Tourism fears over Ticino burka ban not realised
A year after the canton of Ticino adopted Switzerland’s only burka ban, the fallout from that decision is much less than feared – with no let-up in tourism from Arab countries.
There has even been a slight increase in guests from Arab countries – up nearly 2% for 2016 from the previous year – per Ticino’s tourism figures. And few people wear a burka in the canton, tourism officials noted; Arab tourists make up just 2% of overall guests there.
The police had rare occasion to enforce the ban. For the year, they had only seven complaints about “veiling in the public area”, the cantonal government’s general secretary, Luca Filippini, told German news agency DPA.
There were fewer than a dozen instances in which veiled women in Lugano and Mendrisio were asked to conform to the measures.
Voters in Italian-speaking Ticinovoted in favour of the ban in 2013, but the law did not come into force until July 1, 2016. It outlaws clothing that covers the face, a first in Switzerland. A fine of up to CHF1,000 ($1,403) can be imposed.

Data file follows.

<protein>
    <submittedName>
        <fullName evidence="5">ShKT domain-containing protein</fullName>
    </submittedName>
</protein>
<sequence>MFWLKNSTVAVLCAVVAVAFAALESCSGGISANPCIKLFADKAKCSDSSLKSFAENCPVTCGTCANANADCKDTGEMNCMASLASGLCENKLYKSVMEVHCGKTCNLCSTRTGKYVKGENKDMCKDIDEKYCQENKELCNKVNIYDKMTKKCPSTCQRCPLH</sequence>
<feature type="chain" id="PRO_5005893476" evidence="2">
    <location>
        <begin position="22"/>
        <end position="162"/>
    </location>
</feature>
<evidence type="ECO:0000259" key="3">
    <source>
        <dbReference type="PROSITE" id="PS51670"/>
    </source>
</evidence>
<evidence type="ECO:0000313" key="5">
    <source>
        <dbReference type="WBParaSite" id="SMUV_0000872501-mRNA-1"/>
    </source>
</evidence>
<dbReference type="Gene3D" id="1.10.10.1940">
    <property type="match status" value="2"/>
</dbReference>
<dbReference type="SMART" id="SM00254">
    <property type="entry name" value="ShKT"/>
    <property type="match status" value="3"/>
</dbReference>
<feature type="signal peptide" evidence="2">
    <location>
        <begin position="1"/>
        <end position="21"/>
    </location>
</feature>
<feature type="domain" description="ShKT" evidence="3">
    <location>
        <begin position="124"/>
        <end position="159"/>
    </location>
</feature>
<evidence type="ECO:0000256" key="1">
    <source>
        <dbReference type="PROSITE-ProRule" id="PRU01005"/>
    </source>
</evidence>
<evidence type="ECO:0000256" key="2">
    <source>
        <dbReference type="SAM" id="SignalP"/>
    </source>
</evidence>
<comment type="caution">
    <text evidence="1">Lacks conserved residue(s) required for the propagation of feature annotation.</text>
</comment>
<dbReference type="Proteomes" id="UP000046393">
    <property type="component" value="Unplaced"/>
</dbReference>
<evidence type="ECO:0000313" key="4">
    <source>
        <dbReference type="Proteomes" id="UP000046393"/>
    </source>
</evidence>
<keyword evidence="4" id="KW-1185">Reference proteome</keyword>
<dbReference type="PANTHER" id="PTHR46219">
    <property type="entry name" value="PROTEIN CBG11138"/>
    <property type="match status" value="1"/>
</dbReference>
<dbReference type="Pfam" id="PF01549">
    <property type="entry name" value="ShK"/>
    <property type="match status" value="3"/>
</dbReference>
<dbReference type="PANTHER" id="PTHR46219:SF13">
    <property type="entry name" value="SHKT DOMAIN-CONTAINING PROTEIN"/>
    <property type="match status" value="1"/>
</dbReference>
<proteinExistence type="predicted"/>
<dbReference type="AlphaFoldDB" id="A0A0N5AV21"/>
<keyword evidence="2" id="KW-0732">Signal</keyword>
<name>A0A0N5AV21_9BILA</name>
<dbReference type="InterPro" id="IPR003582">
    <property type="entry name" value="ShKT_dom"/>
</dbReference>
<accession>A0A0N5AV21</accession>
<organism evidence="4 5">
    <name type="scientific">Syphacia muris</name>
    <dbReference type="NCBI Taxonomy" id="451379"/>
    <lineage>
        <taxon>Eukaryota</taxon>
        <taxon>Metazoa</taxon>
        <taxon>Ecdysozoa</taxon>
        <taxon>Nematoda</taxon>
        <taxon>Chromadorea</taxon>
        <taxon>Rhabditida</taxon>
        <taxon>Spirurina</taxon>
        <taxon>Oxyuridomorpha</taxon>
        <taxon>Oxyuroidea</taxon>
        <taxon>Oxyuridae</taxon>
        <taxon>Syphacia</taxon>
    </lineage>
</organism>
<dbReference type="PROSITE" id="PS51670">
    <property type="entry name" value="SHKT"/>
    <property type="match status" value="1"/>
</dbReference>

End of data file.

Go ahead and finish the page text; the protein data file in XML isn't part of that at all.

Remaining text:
With its Mediterranean climate where palms and citrus trees grow, Ticino had in recent years targeted Arab tourists who are used to similar environments as a way of partially making up for a significant decline in the number of German-speaking Swiss tourists and Germans who visited in the past few years.
After the burka ban vote, local business people, including hoteliers, feared the worst.
Ticino remains the only canton to ban face-covering, after the canton of Glarus rejected such a move in May 2017.
On the national level, parliament rejected a motion for a Swiss-wide ban. The right-wing Swiss People’s Party, however, is collecting signatures to force a people’s initiative on the issue. Whether or not the party obtained enough signatures to force a nationwide vote will be known in September.
In 2010, France became the first European country to ban the full-face Islamic veil in public places. The European Court of Human Rights has since upheld the law. Similar bans were imposed in Belgium and in several places in Italy, Russia and Spain.
swissinfo.ch and agencies/ilj